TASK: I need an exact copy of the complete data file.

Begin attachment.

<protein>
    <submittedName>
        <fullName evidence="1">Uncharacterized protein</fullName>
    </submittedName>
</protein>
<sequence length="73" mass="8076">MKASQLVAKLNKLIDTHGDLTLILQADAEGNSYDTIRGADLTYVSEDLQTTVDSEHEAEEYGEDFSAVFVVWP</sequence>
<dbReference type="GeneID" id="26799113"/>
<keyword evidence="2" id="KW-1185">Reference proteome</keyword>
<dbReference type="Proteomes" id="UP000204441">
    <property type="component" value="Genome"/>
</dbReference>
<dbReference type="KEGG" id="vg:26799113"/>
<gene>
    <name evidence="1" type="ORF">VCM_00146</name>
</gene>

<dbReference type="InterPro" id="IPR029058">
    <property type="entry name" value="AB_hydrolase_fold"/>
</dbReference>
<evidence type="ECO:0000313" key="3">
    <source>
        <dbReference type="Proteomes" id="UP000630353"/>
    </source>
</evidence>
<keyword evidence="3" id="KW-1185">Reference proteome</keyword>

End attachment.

<protein>
    <submittedName>
        <fullName evidence="1">Uncharacterized protein</fullName>
    </submittedName>
</protein>
<sequence length="73" mass="8076">MKASQLVAKLNKLIDTHGDLTLILQADAEGNSYDTIRGADLTYVSEDLQTTVDSEHEAEEYGEDFSAVFVVWP</sequence>
<dbReference type="GeneID" id="26799113"/>
<keyword evidence="2" id="KW-1185">Reference proteome</keyword>
<dbReference type="Proteomes" id="UP000204441">
    <property type="component" value="Genome"/>
</dbReference>
<dbReference type="KEGG" id="vg:26799113"/>
<gene>
    <name evidence="1" type="ORF">VCM_00146</name>
</gene>

<dbReference type="InterPro" id="IPR029058">
    <property type="entry name" value="AB_hydrolase_fold"/>
</dbReference>
<evidence type="ECO:0000313" key="3">
    <source>
        <dbReference type="Proteomes" id="UP000630353"/>
    </source>
</evidence>
<keyword evidence="3" id="KW-1185">Reference proteome</keyword>